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The tattoo artist-turned-Rhianna-of-South America is churning out crazy addictive songs about sex, drugs, the internet, and forlorn love.

https://www.instagram.com/p/BJa46v6jTSP/?taken-by=tomasadelreal


Once a male-dominated genre, Tomasa has emerged on the scene as one of the new faces of reggaetón. It’s not just her low-budget yet ingenious music videos that’ll get you hooked, it’s her sultry, upbeat rhythms that will make you a hardcore fan.

What does reggaetón even mean in 2016? 


Reggaetón evokes names like Daddy Yankee, Wisin y Yandel, and Don Omar – but it’s not 2005 anymore. A new regime of reggaetón has risen. No longer a genre associated with clubs tucked away in barrios, acts such as NAAFI, Rosa Pistola, Farina, and Tomasa del Real have turned reggaetón into a mainstream favorite. Del Real told The Fader she believes reggaetón is now Latin America’s pop music.

Every aspect of her music is unique.


Released back in February, her heart-wrenching yet insanely catchy “Tu Señora,” featuring Stockholm- based Talisto, is about dealing with a long distance relationship. The very DIY video goes back and forth from what looks like the snowy Patagonia to the beaches of Iquique, Chile. You can check out her debut album, “Bien y Mal,” on YouTube.

She’ll definitely make you want to dance.


Tomasa’s songs range from slow and haunting to fast and jolting. They’ve become the soundtrack to perreo, a popular dance similar to grinding. To top it off, her goth-alt-90s-Chicana vibe makes her a style an original.

Wondering what “perreo” means? 

CREDIT: TUMBLR / SOURCE: lagiocondasmile
CREDIT: CREDIT: TUMBLR / SOURCE: lagiocondasmile

Perreo is a dance that has origins in the Dominican Republic and Puerto Rico. In the last couple of years, perreando has become surprisingly mainstream among dance parties and clubs in Latin America.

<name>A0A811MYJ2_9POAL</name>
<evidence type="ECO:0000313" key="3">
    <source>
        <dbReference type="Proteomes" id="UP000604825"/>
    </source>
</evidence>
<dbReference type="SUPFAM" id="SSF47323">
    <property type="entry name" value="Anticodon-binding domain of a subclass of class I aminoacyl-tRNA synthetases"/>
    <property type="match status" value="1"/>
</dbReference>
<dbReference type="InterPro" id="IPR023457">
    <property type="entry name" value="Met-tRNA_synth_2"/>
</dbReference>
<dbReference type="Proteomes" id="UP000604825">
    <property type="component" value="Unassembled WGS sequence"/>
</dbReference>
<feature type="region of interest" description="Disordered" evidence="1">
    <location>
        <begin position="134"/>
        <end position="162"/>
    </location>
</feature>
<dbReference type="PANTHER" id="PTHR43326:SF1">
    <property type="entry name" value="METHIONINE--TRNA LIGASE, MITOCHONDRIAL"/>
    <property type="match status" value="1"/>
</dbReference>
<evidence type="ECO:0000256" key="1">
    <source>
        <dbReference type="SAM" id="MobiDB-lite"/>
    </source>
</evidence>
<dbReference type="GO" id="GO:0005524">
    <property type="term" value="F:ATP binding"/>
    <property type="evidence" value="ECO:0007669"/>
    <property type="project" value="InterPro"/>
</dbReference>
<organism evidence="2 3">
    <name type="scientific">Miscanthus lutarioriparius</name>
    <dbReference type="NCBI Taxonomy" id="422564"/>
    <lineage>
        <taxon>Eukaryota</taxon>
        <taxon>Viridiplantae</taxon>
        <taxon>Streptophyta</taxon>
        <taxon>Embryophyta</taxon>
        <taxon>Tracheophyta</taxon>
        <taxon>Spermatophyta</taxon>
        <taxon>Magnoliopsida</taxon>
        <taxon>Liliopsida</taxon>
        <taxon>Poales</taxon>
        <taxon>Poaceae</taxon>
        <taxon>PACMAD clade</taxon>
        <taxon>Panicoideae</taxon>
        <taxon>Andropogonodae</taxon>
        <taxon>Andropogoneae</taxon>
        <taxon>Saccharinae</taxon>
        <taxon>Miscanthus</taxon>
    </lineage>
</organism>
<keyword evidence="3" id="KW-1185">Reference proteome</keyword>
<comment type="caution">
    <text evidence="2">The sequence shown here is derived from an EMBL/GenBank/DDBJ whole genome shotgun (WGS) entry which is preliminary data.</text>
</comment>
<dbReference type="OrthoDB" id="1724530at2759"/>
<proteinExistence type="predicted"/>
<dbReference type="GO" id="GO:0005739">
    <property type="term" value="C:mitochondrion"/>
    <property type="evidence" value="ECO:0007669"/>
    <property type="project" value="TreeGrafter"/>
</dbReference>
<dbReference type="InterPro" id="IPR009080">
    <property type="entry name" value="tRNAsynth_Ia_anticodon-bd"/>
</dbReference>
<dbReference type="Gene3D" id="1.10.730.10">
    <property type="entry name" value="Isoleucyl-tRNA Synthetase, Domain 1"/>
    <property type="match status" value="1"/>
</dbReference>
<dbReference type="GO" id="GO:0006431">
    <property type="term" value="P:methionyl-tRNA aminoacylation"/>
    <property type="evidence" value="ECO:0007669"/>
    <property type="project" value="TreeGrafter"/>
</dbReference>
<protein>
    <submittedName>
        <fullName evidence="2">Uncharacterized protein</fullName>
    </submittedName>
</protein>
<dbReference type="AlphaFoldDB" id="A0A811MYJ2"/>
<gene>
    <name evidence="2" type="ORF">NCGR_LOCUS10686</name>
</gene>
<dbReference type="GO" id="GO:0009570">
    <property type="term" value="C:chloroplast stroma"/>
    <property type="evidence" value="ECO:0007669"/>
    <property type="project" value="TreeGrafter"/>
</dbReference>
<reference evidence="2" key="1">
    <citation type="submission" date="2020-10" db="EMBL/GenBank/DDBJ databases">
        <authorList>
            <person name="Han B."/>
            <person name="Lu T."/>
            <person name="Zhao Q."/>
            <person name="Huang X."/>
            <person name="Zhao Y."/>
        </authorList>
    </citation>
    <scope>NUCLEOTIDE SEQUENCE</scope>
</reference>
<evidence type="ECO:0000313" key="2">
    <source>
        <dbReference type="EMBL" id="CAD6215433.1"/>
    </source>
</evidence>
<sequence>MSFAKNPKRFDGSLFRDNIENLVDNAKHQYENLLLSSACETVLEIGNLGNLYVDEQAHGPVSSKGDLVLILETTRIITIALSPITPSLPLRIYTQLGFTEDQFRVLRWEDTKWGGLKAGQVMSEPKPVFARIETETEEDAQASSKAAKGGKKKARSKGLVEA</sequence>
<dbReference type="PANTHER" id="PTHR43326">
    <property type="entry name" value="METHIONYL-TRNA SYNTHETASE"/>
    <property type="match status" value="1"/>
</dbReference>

Del Real’s personal story is also inspiring. 

https://www.instagram.com/p/BFuT5qPDDiF/?taken-by=tomasadelreal


Del Real (real name: Valeria Cisterna), says kids used to tease her by calling her Tomasa, but she eventually took to the name because it sounded both masculine and feminine. She said that she feels like “a man but very much a woman.”

She wasn’t always a musician. The 29-year-old originally studied design in Santiago and became a traveling tattoo artist. Making her away across South America, she would ink during the day and DJ reggaetón parties at night.

https://www.instagram.com/p/6f78jmDDmW/

She’s also a poet. 

https://www.instagram.com/p/BMFxX1ZDnaC/?taken-by=tomasadelreal


Watching Tomasa sing in her sports bra and exercise shorts, it’s clear to see that this woman is destined for stardom. Her poetic modern day lyrics are relatable, like in “Es de Noche,” when she sings: “No me dejes sola, por favor, que sin Internet no como y me muero.”

She studies her craft. 

https://www.instagram.com/p/BI3Jiv7D-yJ/?taken-by=tomasadelreal


A self-described “reggaetón nerd” Tomasa told The Clinic that she researches reggaetón every day. She spends the morning lying in bed blasting reggaetón, and regularly texts with friends about the latest remixes.

And her star continues to rise. 

https://www.instagram.com/p/BMh0x_UD6Ev/?taken-by=tomasadelreal


After building underground fame in South America the last couple years, Tomasa’s popularity has finally spread across Latin America and beyond.


Ibeyi: Afro-Cuban Electro Via Paris